Observation of Gravitational Waves | LSU College of Science

Observation of Gravitational Waves

For the first time, scientists have observed ripples in the fabric of spacetime, called gravitational waves, arriving at the earth from a cataclysmic event in the distant universe. This confirms a major prediction of Albert Einstein’s 1915 general theory of relativity and opens an unprecedented new window onto the cosmos. 

The gravitational waves were detected on Sept. 14, 2015, at 4:51 a.m. CST by both of the twin Laser Interferometer Gravitational-wave Observatory, or LIGO, detectors, located in Livingston, La., and Hanford, Wash.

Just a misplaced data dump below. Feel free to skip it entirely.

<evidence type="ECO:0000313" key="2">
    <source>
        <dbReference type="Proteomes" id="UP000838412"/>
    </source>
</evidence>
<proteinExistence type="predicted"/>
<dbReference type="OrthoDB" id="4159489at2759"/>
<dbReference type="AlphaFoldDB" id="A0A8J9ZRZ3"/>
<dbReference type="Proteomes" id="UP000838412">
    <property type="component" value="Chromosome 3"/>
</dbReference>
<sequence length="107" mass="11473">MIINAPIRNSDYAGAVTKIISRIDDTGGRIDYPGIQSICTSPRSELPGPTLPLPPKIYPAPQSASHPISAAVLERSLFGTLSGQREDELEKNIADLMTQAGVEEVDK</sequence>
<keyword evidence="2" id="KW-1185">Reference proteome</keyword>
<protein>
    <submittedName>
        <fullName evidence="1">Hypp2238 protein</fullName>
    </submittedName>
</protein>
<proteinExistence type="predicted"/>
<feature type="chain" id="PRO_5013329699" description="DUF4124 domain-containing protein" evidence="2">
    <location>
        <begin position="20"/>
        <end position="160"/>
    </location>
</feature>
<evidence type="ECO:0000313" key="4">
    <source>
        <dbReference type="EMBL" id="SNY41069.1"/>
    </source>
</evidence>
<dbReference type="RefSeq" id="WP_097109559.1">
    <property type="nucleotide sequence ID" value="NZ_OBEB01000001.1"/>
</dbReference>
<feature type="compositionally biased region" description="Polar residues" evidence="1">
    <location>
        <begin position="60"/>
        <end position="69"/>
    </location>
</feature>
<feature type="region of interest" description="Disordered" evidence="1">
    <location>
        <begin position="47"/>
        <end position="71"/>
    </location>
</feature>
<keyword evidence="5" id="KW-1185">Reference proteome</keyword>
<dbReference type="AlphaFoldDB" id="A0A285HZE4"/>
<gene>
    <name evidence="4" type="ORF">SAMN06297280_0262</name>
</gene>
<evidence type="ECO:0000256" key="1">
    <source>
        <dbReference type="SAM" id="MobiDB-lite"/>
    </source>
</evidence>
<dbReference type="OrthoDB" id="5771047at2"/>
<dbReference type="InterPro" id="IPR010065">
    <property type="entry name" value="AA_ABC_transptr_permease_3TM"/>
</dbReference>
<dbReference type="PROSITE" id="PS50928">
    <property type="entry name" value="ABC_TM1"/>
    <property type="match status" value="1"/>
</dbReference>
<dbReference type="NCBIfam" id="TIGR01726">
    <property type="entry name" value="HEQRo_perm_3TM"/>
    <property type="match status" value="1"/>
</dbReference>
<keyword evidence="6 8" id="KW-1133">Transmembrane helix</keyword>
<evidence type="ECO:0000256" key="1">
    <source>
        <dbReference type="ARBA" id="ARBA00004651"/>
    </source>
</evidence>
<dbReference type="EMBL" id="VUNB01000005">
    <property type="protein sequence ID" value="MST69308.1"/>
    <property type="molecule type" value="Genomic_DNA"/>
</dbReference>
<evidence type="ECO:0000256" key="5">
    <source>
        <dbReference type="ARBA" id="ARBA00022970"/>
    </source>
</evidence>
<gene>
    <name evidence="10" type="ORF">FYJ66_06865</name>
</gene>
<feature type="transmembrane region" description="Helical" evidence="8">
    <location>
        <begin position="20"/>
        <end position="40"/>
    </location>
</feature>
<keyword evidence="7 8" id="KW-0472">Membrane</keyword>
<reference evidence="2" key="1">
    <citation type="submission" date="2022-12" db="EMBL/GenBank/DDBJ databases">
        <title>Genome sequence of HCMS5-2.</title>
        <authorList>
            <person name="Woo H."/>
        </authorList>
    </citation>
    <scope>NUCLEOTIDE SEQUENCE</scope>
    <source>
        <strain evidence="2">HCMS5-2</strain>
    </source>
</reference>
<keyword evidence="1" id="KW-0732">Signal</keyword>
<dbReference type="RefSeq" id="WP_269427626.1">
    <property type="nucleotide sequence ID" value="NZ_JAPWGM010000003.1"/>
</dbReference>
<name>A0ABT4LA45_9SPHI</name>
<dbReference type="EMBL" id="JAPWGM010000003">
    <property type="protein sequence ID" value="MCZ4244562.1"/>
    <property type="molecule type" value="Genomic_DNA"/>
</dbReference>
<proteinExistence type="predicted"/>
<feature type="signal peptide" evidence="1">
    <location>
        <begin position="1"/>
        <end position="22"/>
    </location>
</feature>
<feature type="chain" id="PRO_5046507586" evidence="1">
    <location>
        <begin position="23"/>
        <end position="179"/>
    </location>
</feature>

LSU’s investment in gravitational-wave detection spans more than four decades, and is among the longest of the institutions contributing to the present discovery. LSU faculty, students and scholars have had leading roles in the development of several generations of gravitational wave detectors, in their commissioning and operation as well as the collaborations formed.

Gaby Gonzalez Joe Giaime

Learn more about this historic discovery on Friday, March 11, in 130 Nicholson Hall at 3:30 p.m., as Gabriela González, LSU professor of physics & astronomy and spokesperson for the LIGO Scientific Collaboration, and Joseph Giaime, LSU professor of physics & astronomy and observatory head for LIGO Livingston, present "Observation of Gravitational Waves."


Light refreshments will be provided*


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